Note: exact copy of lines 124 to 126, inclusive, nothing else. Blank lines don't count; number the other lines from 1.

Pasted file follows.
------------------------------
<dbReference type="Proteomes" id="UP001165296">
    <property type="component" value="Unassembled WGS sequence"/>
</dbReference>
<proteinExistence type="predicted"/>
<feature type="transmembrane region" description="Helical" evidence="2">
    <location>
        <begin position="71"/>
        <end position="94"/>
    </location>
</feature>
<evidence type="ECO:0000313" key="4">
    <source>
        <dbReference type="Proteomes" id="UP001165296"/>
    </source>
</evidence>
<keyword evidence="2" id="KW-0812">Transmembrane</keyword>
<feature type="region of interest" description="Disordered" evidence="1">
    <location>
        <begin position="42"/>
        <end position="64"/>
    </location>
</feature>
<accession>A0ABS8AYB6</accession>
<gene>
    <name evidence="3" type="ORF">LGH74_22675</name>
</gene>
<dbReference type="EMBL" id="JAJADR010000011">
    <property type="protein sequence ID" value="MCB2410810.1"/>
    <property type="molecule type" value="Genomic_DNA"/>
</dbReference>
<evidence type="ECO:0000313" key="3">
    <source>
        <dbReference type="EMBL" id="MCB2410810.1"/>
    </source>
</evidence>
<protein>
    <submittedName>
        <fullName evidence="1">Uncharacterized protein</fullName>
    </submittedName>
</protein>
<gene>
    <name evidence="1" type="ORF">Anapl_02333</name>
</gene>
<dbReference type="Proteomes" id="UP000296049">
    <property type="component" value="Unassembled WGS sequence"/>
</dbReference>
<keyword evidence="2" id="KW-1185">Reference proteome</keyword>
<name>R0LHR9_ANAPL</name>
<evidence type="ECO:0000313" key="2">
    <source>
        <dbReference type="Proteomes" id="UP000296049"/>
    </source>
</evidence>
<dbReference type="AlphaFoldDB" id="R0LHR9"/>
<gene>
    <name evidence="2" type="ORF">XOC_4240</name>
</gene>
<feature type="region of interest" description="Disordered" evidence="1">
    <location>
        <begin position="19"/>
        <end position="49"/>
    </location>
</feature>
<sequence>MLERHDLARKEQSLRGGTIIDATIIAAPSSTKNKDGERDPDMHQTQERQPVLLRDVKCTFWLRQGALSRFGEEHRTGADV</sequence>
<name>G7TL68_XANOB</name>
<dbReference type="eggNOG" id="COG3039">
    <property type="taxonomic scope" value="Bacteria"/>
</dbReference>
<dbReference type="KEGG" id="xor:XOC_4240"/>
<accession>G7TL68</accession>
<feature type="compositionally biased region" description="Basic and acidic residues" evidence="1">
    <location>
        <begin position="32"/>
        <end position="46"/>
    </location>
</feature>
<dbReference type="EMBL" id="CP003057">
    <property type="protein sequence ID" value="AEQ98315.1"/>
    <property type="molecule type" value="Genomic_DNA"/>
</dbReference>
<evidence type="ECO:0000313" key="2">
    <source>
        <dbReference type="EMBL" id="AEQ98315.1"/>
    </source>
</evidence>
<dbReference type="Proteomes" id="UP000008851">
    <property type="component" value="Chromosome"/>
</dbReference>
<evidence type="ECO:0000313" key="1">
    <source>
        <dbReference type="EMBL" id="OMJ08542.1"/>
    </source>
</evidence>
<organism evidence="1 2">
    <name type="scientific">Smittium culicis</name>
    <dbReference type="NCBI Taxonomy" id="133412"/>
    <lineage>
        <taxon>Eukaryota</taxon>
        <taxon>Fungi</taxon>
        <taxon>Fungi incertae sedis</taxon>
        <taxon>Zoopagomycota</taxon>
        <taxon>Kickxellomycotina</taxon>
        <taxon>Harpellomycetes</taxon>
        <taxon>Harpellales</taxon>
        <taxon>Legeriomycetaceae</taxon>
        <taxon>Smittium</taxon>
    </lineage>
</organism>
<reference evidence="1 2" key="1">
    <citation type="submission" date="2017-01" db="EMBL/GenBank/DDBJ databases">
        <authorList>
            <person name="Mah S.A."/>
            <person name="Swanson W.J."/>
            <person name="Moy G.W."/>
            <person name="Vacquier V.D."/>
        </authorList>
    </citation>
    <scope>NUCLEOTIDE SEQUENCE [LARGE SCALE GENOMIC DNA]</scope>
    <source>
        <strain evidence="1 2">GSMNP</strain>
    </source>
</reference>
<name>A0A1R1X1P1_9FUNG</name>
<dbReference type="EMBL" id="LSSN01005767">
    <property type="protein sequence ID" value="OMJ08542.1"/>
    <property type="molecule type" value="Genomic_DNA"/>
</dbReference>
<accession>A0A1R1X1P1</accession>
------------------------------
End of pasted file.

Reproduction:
<dbReference type="EMBL" id="LSSN01005767">
    <property type="protein sequence ID" value="OMJ08542.1"/>
    <property type="molecule type" value="Genomic_DNA"/>